Pakistan Demands Afghanistan Protect Its Kabul Mission, Staff

Officials in Islamabad say Afghan agents are harassing Pakistani embassy personnel, particularly those living outside of mission’s compound More

US Survey: Trump Lead Grows in Republican Presidential Contest

Quinnipiac University poll shows brash billionaire real estate mogul with 28 percent support among Republican voters More

Featured Videos

Your JavaScript is turned off or you have an old version of Adobe's Flash Player. Get the latest Flash player.
Colombians Flee Venezuela as Border Crisis Escalatesi
X
August 27, 2015 2:08 AM
Hundreds of Colombians have fled Venezuela since last week, amid an escalating border crisis between the two countries. Last week, Venezuelan President Nicolas Maduro ordered the closure of a key border crossing after smugglers injured three Venezuelan soldiers and a civilian. The president also ordered the deportation of Colombians who are in Venezuela illegally. Zlatica Hoke reports.
Video

Video Colombians Flee Venezuela as Border Crisis Escalates

Hundreds of Colombians have fled Venezuela since last week, amid an escalating border crisis between the two countries. Last week, Venezuelan President Nicolas Maduro ordered the closure of a key border crossing after smugglers injured three Venezuelan soldiers and a civilian. The president also ordered the deportation of Colombians who are in Venezuela illegally. Zlatica Hoke reports.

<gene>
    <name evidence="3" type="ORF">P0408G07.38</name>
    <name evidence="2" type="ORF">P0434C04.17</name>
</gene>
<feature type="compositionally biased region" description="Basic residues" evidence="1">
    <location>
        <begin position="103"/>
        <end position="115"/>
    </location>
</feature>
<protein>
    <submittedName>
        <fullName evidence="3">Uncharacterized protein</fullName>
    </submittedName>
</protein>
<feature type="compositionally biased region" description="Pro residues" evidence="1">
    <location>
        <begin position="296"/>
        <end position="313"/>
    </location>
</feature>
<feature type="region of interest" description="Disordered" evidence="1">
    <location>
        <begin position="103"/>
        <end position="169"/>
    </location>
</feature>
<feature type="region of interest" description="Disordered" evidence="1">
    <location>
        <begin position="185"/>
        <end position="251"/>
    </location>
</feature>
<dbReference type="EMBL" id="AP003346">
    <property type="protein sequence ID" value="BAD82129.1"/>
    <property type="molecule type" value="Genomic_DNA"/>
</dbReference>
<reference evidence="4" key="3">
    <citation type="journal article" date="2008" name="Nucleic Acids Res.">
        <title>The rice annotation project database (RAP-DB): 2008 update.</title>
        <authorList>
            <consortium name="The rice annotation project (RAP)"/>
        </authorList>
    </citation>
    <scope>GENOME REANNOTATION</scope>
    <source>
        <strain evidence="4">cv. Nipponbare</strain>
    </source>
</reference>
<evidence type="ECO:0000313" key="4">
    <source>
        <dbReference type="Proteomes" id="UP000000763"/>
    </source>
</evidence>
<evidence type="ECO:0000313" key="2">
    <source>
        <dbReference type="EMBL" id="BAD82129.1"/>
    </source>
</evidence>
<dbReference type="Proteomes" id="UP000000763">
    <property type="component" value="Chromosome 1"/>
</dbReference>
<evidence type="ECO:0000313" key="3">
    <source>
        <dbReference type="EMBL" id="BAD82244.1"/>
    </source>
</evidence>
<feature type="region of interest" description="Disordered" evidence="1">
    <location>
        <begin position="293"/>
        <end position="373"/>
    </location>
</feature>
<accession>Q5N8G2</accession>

Video

Video Is China's Economic Data Accurate?

Some investors say China's wild stock market gyrations have been made worse by worries about the reliability of that nation's economic data. And some critics say the reports can mislead investors by painting an unrealistically-strong picture of the economy. A key China scholar says Beijing is not fudging ((manipulating)) the numbers, but that the economy is evolving quickly from smoke-stack industries to services, and the ways of tracking new economic activity are falling behind the change. V
Video

Video Next to Iran, Climate at Forefront of Obama Agenda

President Barack Obama this week announced new initiatives aimed at making it easier for Americans to access renewable energy sources such as solar and wind. Obama is not slowing down when it comes to pushing through climate change measures, an issue he says is the greatest threat to the country’s national security. VOA correspondent Aru Pande has more from the White House.
Video

Video Shipping Containers Provide Experimental Housing

Housing prices around the San Francisco Bay area are out of reach for many people, so some young entrepreneurs, artists and tech industry workers are creating their own houses using converted shipping containers. But as VOA's Mike O’Sullivan reports from Oakland, the effort requires ingenuity and dealing with restrictive local laws.
Video

Video Arctic Draws International Competition for Oil